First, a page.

<div class=media-desc><strong>Diabetes</strong><p>Diabetes is on the rise worldwide, and is a serious, lifelong disease that can lead to heart disease, stroke, and lasting nerve, eye and foot problems. Let's talk about diabetes and the difference between the three types of diabetes. So, what exactly is diabetes and where does it come from? An organ in your body called the pancreas produces insulin, a hormone that controls the levels of your blood sugar. When you have too little insulin in your body, or when insulin doesn't work right in your body, you can have diabetes, the condition where you have abnormally high glucose or sugar levels in your blood. Normally when you eat food, glucose enters your bloodstream. Glucose is your body's source of fuel. Your pancreas makes insulin to move glucose from your bloodstream into muscle, fat, and liver cells, where your body turns it into energy. People with diabetes have too much blood sugar because their body cannot move glucose into fat, liver, and muscle cells to be changed into and stored for energy. There are three major types of diabetes. Type 1 diabetes happens when the body makes little or no insulin. It usually is diagnosed in children, teens, or young adults. But about 80% of people with diabetes have what's called Type 2 diabetes. This disease often occurs in middle adulthood, but young adults, teens, and now even children are now being diagnosed with it linked to high obesity rates. In Type 2 diabetes, your fat, liver, and muscle cells do not respond to insulin appropriately. Another type of diabetes is called gestational diabetes. It's when high blood sugar develops during pregnancy in a woman who had not had diabetes beforehand. Gestational diabetes usually goes away after the baby is born. But, still pay attention. These women are at a higher risk of type 2 diabetes over the next 5 years without a change in lifestyle. If you doctor suspects you have diabetes, you will probably have a hemoglobin A1c test. This is an average of your blood sugar levels over 3 months. You have pre-diabetes if your A1c is 5.7% to 6.4%. Anything at 6.5% or higher indicates you have diabetes. Type 2 diabetes is a wake up call to focus on diet and exercise to try to control your blood sugar and prevent problems. If you do not control your blood sugar, you could develop eye problems, have problems with sores and infections in your feet, have high blood pressure and cholesterol problems, and have kidney, heart, and problems with other essential organs. People with Type 1 diabetes need to take insulin every day, usually injected under the skin using a needle. Some people may be able to use a pump that delivers insulin to their body all the time. People with Type 2 diabetes may be able to manage their blood sugar through diet and exercise. But if not, they will need to take one or more drugs to lower their blood sugar levels. The good news is, people with any type of diabetes, who maintain good control over their blood sugar, cholesterol, and blood pressure, have a lower risk of kidney disease, eye disease, nervous system problems, heart attack, and stroke, and can live, a long and healthy life.</p></div><div class=media-desc><strong>Manage your blood sugar</strong><p>Checking your blood sugar levels often and recording the results will tell you how well you are managing your diabetes so you can stay as healthy as possible. The best times to check your blood sugar are before meals and at bedtime. Your blood sugar meter may have software to help you track your blood sugar level. This is usually available from the manufacturer's website.</p></div><div class=media-desc><strong>Type 1 diabetes</strong><p>Your body is a fuel-burning machine, and the main fuel it burns is sugar, also known as glucose. In people who have diabetes, though, the body doesn't effectively store and use sugar for energy. As a result, sugar builds up in the blood, where it can lead to serious problems like blindness and nerve damage. Let's talk about a kind of diabetes known as type 1 diabetes. Unlike type 2 diabetes, which is often caused by obesity, type 1 diabetes is an autoimmune disease. That means your immune system, which normally protects your body, turns against you. In this case, the immune system attacks the cells in the pancreas that produce insulin. Insulin is a hormone that moves sugar into cells. There it's stored until your body needs it for energy. Without enough insulin, sugar can't move into your cells, so it builds up in your bloodstream. How do you know that you have Type 1 diabetes? The first signs are usually that you feel very thirsty or tired. You may lose weight without having planned to, or feel numbness or tingling in your hands or feet. If your blood sugar has already gotten very high, your body can't use sugar for energy, so it uses fat instead. This leads to a condition called diabetic ketoacidosis. Your breath will smell fruity, like you've just eaten a fruit salad. Your breathing will get faster, and you may feel sick to your stomach. Your doctor will test your blood sugar level to find out if you have type 1 diabetes. The test may be done when you haven't eaten anything, this is called a fasting blood glucose test. When you have type 1 diabetes, you need to take insulin to replace what your body isn't making. Insulin is only available as an injection, so you'll have to learn how to give yourself a shot each day or wear a pump that delivers insulin to your body continuously. Managing diabetes also means watching your diet so you don't get too much or too little sugar at once. You also need to check your blood sugar levels regularly, and keep track of them over time. Type 1 diabetes is a lifelong disease, but it's one you can control, and live with. The key to staying healthy with diabetes is partnering with your team of doctors. Test your blood sugar at home, and have your doctor check your A1c levels at least every 3 to 6 months. This test shows how well you're controlling your blood sugar over time. Also visit your doctor for regular cholesterol, blood pressure, and kidney tests. See an eye doctor at least once a year, and a dentist every 6 months. Also check your feet every day for skin sores that you might not be able to feel because of nerve damage. And see a podiatrist or your regular doctor for a foot exam twice a year. If you're having any symptoms like fatigue, frequent urination, blurred vision, foot sores, numbness or tingling, or a fast heartbeat, call your doctor right away.</p></div><div class=media-desc><strong>Low blood sugar symptoms</strong><p>Symptoms such as weakness, feeling tired, shaking, sweating, headache, hunger, nervousness and irritability are signs that a persons blood sugar is getting dangerously low. A person showing any of these symptoms should check their blood sugar. If the level is low (70 mg/dL), a sugar-containing food should be eaten right away.</p></div><div class=media-desc><strong>Type II diabetes</strong><p>Over the past several years, our collective diets have grown unhealthier, and our waistlines have expanded as a result. Doing so, we're putting ourselves at risk for a number of diseases, including type 2 diabetes. Diabetes is serious stuff, if it's not treated, it can lead to some pretty dangerous complications, including nerve and kidney damage. The good news is you can often avoid type 2 diabetes and its complications. You need sugar, or glucose, to keep your body running. Normally when you eat, your pancreas releases a hormone called insulin, which moves the sugar from food out of your blood and into your cells, where it can either be used for energy, or stored. But if you have type 2 diabetes, this system doesn't work as well as it should, in part because your cells have a harder time responding to insulin. As a result, sugar builds up in your blood. Why is that a problem? Well, that excess sugar can damage organs like your eyes and kidneys, and it can lead to complications like nerve damage and heart disease. Diabetes complications could leave you blind, lead to amputation of your toes or feet, and maybe even kill you. You can help prevent diabetes complications by keeping good control over your blood sugar, but first you need to know that you have type 2 diabetes. Sometimes it can be hard to tell because you may not have any symptoms at first. Being very thirsty, tired, or having to go to the bathroom a lot may be pretty good clues that you might have developed diabetes. Blurry vision might also be a clue. Your doctor can confirm it with a blood test. Once you know that you have diabetes, it's your job to keep it under control. You'll need to check your blood sugar at home and talk to your doctor about how to lower it with diet, exercise, and possibly medicine. To avoid serious complications, you'll need to see not just one doctor, but a team of health care professionals. That includes a podiatrist to check your feet, an ophthalmologist to check your eyes, and a dentist for cleanings and exams. Because type 2 diabetes increases your risk for heart disease, you'll also need to see your primary care doctor regularly to have your blood pressure, cholesterol, and triglycerides checked, and to make sure your kidneys are working as well as they should. Like any other disease, it's better to avoid getting type 2 diabetes then to have to treat it. If you're at risk because you're overweight or over age 45, ask your doctor for a blood sugar test at your next check-up. If you have already developed diabetes, you can help avoid complications by staying on top of your health, checking your blood sugars, eating a healthy diet, exercising, and seeing all of your specialists on schedule. Make your doctor a partner in your care. Call right away if you have any problems, like numbness or tingling in your legs or feet, blurry vision, extreme thirst, weakness, or fatigue.</p></div><div class=media-desc><strong>Glucose in blood</strong><p>After being diagnosed with diabetes, the first goals are to eliminate the symptoms and stabilize your blood glucose levels. The ongoing goals are to prevent long-term complications and prolong your life. The primary treatment for type 2 diabetes is exercise and diet.</p></div><div class=media-desc><strong>Islets of Langerhans</strong><p>Islets of Langerhans contain beta cells and are located within the pancreas. Beta cells produce insulin which is needed to metabolize glucose within the body.</p></div><div class=media-desc><strong>HbA1c</strong><p>If you have diabetes, it's important to keep tight control of your blood sugar. The Hemoglobin A1c test, or HbA1C test, is one way to find out if you are in control. Hemoglobin is an important part of the red blood cell. Red blood cells live about three months. During the life of a red blood cell, sugar molecules, also floating around in your blood, tend to want to stick to the hemoglobin of your red blood cells. Identifying these sugar molecules allows us to get an approximate three-month average of how high persons blood sugars have been. The HbA1c test helps us diagnose a patient suspected of having diabetes and monitors the blood sugar of a diabetic patient. Now, how do we screen for diabetes? If your doctor suspects you have diabetes, your physician will order this simple blood test. A normal HbA1c level is less than 6.0%, which is a three month blood sugar average of around 126 milligrams per deciliter, written like this in your lab results. (126 mg/dl). A HgbA1c level of 5.7 to 6.4% means you are pre-diabetic or borderline-diabetic. If your HgbA1C is 6.5% or higher, you are considered to be a diabetic. That correlates roughly to a 3-month blood sugar average of 140. So, if you are a diabetic, what level should your HbA1c be? Through a combination of a good diabetic diet that controls for carbohydrates, proteins, fats and calories, the American Diabetes Association currently recommends a HbA1C goal of less than 7%. I should also point out that the American Association of Clinical Endocrinologists recommends an even stricter control of diabetes - with a recommended goal of less than 6.5%. What we do know is diabetes causes permanent and irreversible damage to the nerves, blood vessels and body organs, like your eyes, kidneys, heart and also your feet. So, it's critical to get and keep your diabetes under good control to avoid serious long-term health problems. People often ask -- How often should a hemoglobin A1C test be done IF you are a diabetic? Since the HbA1c Test reflects 3 months of control, I recommend getting checked every 3 months to let you, and your doctor know how you're doing. Remember, if you have diabetes, keeping good control of your blood sugar reduces your risk for long-term health problems, like Eye, heart, kidney problems, and even stroke. See your doctor for HbA1c tests every 3 months; you'll be glad you did.</p></div><div class=media-desc><strong>Food and insulin release</strong><p>Insulin is a hormone secreted by the pancreas in response to increased glucose levels in the blood.</p></div><div class=media-desc><strong>Glucose test</strong><p>A person with diabetes constantly manages their blood's sugar (glucose) levels. After a blood sample is taken and tested, it is determined whether the glucose levels are low or high. If glucose levels are too low carbohydrates are ingested. If glucose in the blood is too high, the appropriate amount of insulin is administered into the body such as through an insulin pump.</p></div><div class=media-desc><strong>Physical exam frequency</strong><p>When you feel perfectly fine, the last thing you want to think about is going to the doctor. But that's exactly when you should be thinking about getting a physical exam. Regular physicals, as well as certain tests and vaccinations can be powerful ways to protect health. Let's talk about physical exams. You might feel well on the outside, but it's hard to know exactly what's going on inside your body. Many conditions that threaten your health don't have any symptoms. For example, you might have no idea that you have high blood pressure or high cholesterol, until they make you really sick. How often you need to see your doctor and what tests you get depends on your age and gender. Regular physicals are important for keeping tabs on your health. Plan to see your doctor once every 1 to 5 years, depending on what conditions you have. After age 65, you'll visit the doctor at least once a year. At each physical, your height and weight will be checked and your hearing will be tested. Your doctor should ask whether you've experienced depression, and about your use of alcohol and tobacco. Get your blood pressure checked once every two years, once a year if you're over 65. Look for blood pressure screenings at health fairs or drug stores in your area, or visit your doctor. If you have a health condition like diabetes, heart disease, or kidney problems, you may need to check your blood pressure more often. If your blood pressure is high, you should also have your blood sugar levels tested for diabetes. Men who are over 34 and women over 45 need a cholesterol test once every 5 years. People with certain health conditions may need to have their cholesterol checked more often. Everyone between ages 50 and 75 should be screened for colon cancer, but African-Americans may want to start getting tested at age 45. You can have a colonoscopy every 10 years, a stool test every year, or a flexible sigmoidoscopy every 5 years. Women need a Pap smear to check for cervical cancer once every 2 to 3 years. They should also have a mammogram to check for breast cancer every 1 to 2 years, depending on their risks. Because bones can become brittle with age, women over 65 need to have a bone density scan. Younger women and men should talk to their doctor about whether they need this test, based on their risks. To keep your teeth strong and healthy, visit your dentist once a year for a cleaning and exam. Also see an eye doctor for an exam every 2 years, especially if you have glaucoma or another vision problem. One of the best ways to avoid unexpected doctor's visits is to get the vaccines that are right for you. Vaccines aren't just a kids issue. Many adults benefit from a flu vaccine each fall or early winter to protect them for the whole season. Once every 10 years, get a Tdap vaccine, which protects against tetanus, diphtheria, and acellular pertussis. Older adults may also need to get vaccinated against pneumonia and shingles. Getting regular physicals when you aren't sick can help you stay on top of your health. Being proactive will let you and your doctor prevent and find potential problems before you have a chance to get sick.</p></div><div class=media-desc><strong>Insulin pump</strong><p>The catheter at the end of the insulin pump is inserted through a needle into the abdominal fat of a person with diabetes. Dosage instructions are entered into the pump's small computer and the appropriate amount of insulin is then injected into the body in a calculated, controlled manner.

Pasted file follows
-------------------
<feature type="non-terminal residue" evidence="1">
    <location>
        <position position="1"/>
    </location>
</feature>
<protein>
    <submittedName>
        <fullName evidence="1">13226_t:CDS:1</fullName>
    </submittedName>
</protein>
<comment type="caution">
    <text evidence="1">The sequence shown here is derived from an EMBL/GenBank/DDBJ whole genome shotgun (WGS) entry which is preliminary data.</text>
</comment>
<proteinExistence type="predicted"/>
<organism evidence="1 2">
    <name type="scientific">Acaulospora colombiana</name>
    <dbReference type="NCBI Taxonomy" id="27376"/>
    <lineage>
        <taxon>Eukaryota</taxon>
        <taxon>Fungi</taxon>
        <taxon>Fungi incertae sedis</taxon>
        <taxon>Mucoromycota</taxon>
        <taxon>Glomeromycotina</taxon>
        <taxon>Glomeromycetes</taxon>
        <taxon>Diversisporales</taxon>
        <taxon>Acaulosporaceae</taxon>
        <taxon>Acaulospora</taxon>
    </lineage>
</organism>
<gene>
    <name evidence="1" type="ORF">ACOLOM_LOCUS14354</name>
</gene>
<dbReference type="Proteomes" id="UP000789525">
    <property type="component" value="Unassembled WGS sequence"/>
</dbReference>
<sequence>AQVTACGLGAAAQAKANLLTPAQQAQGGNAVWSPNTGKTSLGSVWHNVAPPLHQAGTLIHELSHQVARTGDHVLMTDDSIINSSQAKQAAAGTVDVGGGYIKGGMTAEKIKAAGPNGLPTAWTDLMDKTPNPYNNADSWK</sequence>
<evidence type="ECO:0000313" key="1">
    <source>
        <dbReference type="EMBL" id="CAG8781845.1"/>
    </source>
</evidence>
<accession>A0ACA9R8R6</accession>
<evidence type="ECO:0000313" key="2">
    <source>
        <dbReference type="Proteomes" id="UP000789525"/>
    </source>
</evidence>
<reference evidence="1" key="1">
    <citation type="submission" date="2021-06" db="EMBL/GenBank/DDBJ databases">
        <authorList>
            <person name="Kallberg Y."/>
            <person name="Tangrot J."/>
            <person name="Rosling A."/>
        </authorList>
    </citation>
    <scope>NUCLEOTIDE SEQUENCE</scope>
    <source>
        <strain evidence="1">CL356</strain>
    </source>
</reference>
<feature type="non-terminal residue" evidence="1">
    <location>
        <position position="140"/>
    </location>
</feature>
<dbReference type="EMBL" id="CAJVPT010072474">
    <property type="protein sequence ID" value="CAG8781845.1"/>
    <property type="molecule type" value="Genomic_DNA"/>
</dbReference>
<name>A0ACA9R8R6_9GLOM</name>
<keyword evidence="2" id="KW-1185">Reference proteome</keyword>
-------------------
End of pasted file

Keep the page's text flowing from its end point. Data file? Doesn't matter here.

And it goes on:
</p></div><div class=media-desc><strong>Type I diabetes</strong><p>In response to high levels of glucose in the blood, the insulin-producing cells in the pancreas secrete the hormone insulin. Type I diabetes occurs when these cells are destroyed by the body's own immune system.</p></div><div class=media-desc><strong>Diabetes - retinal conditions</strong><p>Diabetes may affect the retina by causing the formation of whitish patches called exudates.